Monday (Lunes) 17th May, 2010
Day 430

Cafayate, Argentina
Cafayate, Argentina
Miles: 44,121
S 26.08011°
W 65.97669°

No rain today - it dawned bright, clear and still. There was fresh snow on the surrounding mountains.

The first stop of the day was an abandoned fortified village, dating from 1000 AD, of the local indian people (the Diaguita peoples). This group of about 5000 people resisted the Incas and then the Spanish ( for nearly 200years). In 1667 they were finally conquered by the Spanish and all remaining inhabitants deported to Buenos Aires. All that remains is a series of walls giving a tantalizing glimpse of what must have been quite an impressive village.

In the town of Cafayate we went looking for a soldadora welder to fix the carrier on the rear of the Tiger. The added weight of spare tyre, full fuel can and gas cylinder finally broke one of the welds. Finding one turned out to be surprisingly easy - we happened to see a sign. The repair was not elegant, a few pieces of steel angle tying the carrier to the chassis - but it sure seems strong.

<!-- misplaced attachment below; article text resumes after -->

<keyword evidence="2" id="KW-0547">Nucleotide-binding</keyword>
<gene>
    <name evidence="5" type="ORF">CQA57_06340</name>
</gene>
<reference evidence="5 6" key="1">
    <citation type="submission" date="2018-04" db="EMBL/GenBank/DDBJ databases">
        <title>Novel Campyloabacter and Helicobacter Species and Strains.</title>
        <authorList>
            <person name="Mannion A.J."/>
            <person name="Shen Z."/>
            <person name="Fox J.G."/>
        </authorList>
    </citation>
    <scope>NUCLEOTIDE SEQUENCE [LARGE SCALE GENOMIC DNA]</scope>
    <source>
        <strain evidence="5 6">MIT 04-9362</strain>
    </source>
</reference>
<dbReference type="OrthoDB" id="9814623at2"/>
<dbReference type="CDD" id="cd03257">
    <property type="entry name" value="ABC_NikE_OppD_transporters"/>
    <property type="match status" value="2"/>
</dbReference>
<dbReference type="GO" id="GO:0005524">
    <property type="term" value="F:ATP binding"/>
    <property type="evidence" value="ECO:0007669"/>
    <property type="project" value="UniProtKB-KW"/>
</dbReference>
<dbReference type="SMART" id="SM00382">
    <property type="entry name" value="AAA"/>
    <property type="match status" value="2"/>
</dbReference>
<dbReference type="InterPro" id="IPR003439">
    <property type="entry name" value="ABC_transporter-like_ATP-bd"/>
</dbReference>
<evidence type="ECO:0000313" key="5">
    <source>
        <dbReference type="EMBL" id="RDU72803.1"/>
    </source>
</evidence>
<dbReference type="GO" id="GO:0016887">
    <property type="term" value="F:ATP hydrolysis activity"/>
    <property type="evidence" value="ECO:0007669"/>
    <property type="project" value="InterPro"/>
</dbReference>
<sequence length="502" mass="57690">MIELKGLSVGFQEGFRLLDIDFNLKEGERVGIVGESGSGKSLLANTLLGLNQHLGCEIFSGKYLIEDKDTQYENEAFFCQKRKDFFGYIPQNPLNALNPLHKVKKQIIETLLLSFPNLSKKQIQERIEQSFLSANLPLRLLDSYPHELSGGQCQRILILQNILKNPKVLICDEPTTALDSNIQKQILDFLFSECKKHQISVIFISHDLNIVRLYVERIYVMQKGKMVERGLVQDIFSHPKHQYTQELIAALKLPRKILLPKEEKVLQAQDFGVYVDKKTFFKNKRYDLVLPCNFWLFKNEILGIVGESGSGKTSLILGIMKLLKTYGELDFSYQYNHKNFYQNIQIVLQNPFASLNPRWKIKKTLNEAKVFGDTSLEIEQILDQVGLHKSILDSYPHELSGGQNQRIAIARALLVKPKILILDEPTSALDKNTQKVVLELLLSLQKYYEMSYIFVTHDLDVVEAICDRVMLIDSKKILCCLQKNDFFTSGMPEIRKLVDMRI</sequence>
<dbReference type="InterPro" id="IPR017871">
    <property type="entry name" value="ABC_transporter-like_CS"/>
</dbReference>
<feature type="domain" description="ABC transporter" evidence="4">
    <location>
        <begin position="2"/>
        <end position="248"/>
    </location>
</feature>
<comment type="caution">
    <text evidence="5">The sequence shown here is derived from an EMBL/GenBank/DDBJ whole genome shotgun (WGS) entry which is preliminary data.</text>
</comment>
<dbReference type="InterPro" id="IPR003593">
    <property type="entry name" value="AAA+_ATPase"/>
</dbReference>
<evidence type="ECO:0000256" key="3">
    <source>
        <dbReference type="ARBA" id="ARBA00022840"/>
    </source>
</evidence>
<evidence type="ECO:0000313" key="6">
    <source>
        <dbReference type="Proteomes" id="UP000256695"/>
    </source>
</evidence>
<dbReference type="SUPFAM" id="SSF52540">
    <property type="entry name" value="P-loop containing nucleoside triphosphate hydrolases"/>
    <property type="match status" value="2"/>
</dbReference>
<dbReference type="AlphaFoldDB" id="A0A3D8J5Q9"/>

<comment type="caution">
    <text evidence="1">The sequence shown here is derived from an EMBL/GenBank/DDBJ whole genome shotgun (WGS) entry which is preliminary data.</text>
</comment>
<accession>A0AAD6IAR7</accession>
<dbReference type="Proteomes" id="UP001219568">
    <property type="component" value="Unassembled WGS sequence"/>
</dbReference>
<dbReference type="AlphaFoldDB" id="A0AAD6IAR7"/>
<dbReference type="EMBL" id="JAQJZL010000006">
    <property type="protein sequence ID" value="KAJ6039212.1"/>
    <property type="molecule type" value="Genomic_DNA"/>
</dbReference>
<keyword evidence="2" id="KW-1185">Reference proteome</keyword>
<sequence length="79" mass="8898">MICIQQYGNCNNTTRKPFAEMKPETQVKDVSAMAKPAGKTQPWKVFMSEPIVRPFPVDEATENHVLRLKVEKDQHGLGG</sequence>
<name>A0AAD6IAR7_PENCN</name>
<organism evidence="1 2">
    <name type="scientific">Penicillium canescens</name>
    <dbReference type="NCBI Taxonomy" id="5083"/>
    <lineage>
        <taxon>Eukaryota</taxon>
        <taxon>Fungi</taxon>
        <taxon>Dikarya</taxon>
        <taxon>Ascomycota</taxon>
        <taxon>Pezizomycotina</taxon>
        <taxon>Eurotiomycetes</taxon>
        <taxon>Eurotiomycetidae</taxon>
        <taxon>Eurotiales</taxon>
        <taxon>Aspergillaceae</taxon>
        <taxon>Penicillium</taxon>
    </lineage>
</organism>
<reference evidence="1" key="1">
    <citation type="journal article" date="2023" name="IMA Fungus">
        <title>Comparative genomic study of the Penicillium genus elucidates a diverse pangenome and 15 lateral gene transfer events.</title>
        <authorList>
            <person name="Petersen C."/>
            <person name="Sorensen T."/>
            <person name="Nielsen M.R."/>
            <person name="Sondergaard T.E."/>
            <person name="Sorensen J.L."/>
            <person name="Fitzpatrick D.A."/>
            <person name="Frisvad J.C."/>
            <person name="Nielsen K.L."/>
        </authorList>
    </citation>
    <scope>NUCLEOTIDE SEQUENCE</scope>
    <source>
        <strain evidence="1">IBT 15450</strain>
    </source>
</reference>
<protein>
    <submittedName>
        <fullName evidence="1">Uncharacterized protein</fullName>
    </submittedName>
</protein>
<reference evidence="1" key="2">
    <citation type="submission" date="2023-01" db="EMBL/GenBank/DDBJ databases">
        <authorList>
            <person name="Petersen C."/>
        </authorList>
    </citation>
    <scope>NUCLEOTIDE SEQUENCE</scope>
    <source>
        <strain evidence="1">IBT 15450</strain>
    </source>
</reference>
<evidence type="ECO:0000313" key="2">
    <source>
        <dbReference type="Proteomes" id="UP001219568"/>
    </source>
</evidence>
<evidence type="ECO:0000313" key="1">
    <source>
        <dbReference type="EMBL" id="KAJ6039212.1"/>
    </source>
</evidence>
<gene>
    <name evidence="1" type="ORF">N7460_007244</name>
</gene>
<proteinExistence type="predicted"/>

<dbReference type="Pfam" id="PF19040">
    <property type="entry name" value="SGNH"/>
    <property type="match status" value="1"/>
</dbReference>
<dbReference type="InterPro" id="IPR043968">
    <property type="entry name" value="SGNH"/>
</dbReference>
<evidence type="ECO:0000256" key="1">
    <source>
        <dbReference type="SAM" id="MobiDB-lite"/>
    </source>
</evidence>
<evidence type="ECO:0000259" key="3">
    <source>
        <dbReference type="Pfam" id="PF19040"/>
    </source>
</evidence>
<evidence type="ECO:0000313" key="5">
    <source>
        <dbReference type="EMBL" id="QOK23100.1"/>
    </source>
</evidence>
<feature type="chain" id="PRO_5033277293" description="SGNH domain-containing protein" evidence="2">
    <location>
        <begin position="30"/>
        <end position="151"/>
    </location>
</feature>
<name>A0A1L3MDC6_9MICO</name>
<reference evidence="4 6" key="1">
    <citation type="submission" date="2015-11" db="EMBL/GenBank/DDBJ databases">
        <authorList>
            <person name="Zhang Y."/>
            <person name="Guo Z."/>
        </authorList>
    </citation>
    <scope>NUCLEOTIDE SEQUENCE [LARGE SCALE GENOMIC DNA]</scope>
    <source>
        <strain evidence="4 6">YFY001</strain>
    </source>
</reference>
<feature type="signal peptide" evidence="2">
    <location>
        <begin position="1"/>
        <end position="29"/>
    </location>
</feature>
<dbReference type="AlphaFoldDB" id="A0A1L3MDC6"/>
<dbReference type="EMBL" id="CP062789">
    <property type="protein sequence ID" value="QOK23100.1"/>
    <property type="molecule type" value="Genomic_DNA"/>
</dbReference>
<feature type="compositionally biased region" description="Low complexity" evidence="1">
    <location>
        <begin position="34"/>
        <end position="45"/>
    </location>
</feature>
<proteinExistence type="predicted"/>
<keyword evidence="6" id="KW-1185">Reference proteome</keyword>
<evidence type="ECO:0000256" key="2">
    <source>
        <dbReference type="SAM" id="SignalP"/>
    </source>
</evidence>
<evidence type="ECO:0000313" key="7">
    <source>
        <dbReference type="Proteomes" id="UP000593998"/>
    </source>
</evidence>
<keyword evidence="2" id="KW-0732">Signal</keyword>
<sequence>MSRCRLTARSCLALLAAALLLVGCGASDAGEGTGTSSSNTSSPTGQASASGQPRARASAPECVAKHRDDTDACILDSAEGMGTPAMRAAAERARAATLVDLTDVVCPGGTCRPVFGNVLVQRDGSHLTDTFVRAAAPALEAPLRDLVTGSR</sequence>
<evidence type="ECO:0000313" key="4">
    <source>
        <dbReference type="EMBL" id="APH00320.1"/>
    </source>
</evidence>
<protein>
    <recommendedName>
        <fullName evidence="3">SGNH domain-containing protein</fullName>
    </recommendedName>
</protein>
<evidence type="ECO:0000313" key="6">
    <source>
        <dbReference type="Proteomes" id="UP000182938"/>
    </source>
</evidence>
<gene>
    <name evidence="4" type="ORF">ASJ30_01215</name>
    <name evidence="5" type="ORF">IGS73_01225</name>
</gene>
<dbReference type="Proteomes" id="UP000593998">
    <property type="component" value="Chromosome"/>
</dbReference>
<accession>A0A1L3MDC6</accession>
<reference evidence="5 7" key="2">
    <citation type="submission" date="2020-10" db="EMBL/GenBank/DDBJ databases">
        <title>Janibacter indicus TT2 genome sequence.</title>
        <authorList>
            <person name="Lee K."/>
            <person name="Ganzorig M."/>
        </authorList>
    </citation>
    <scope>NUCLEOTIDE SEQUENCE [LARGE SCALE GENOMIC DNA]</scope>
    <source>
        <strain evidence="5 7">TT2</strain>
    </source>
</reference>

From Cafayate we traveled north along the highway towards Salta to look at the Cafayate Canyon. The road snakes through a river valley surrounded by multi-colored sandstone cliffs and hills that have been carved by wind and water in all kinds of weird shapes. The two most impressive structures along the way were

  • The Devils Throat, a large fracture in a rock cliff that has subsequently been widened by water. It was perhaps 30-50 yards wide, some hundreds of feet high and went back into the cliff face many hundreds of yards. and

  • the Amphitheater, this fissure in the cliff face was carved by water. Like the Devils Throat it is many hundreds of feet high with clear evidence that water sometimes cascades down the rear wall. At the bottom of the water course the fissure is over 50 yards wide and is almost perfectly circular.

After exploring the 60 kms of this canyon we returned to Cafayate for the night.


On the southern edge of town are a number of campgrounds. We picked the one that had other guests and was obviously open for business. Nice hot showers, electricity, tables and fire places.